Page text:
Girls, girls, girls
According to the National Crime Prevention Council, girls are particularly prone to bullying. Girls tend to gang up on each other and while it is typically non-violent, bullying from other girls can have long-lasting effects.
A few things you can do to help prevent bullying among girls in your household: get her involved in activities outside of school so she has a chance to expand her social circle. Don’t push girls into being in the “right” class or on the “best” team; tell them why they are special and help her recognize the special qualities in other girls.
Encourage an environment of respect and empower kids to embrace individuality and uniqueness. Teach children how good it feels to be welcomed and included in all situations so that they’re encouraged to treat others the same way.
With that, make sure that children are interacting safely and respectfully by monitoring play and social time. Keep in mind that children need to be taught social cues so it’s ok for you to help them establish boundaries and limits regarding behavior toward others.
Keep an eye on hotspots for bullying such as bathrooms, secluded corners and private parking areas at school. Bullying relies on an imbalance of power and secluded areas amplify that power because the victim has nowhere to turn and no one to turn to. Take advantage of the opportunity to patrol these hotspots as a chance to take a break for your daily routine and stretch those legs.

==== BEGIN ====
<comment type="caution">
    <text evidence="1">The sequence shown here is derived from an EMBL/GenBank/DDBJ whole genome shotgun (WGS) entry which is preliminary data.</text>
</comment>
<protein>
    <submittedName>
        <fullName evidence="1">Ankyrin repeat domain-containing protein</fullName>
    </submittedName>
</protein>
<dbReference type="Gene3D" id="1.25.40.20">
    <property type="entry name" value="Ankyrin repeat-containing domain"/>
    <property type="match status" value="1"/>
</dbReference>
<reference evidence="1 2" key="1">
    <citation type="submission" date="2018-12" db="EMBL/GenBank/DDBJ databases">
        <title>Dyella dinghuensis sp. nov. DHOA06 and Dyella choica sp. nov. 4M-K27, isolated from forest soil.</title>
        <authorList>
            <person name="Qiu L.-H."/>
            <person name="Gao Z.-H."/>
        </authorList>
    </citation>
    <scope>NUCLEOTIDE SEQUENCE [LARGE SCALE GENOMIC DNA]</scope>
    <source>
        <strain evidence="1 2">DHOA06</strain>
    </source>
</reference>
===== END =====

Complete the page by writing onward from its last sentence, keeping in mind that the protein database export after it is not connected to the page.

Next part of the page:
Shoe on the other foot?
Dealing with bullies is never a comfortable issue. Parental instincts immediately kick in and it’s natural to want to defend your child. But what do you do if it’s your child who’s the bully?
Talk It Out
Ask your child why he or she is mistreating others. Kids bully for a variety of reasons including low self-esteem, to impress others, lack of parental guidance or because they’re being bullied themselves. Once you’ve identified the reason, be hands on, get involved and keep the conversation going.
If the child continues to misbehave for no particular reason or seems to be undeterred in his or her mission to torment others, a trip to the doctor may be in order. Certain disorders or disabilities may cause behavior that is mistaken for bullying. But, whether diagnosed with a disability or not, the behavior still needs to be addressed. Your family physician can help you modify your approach accordingly.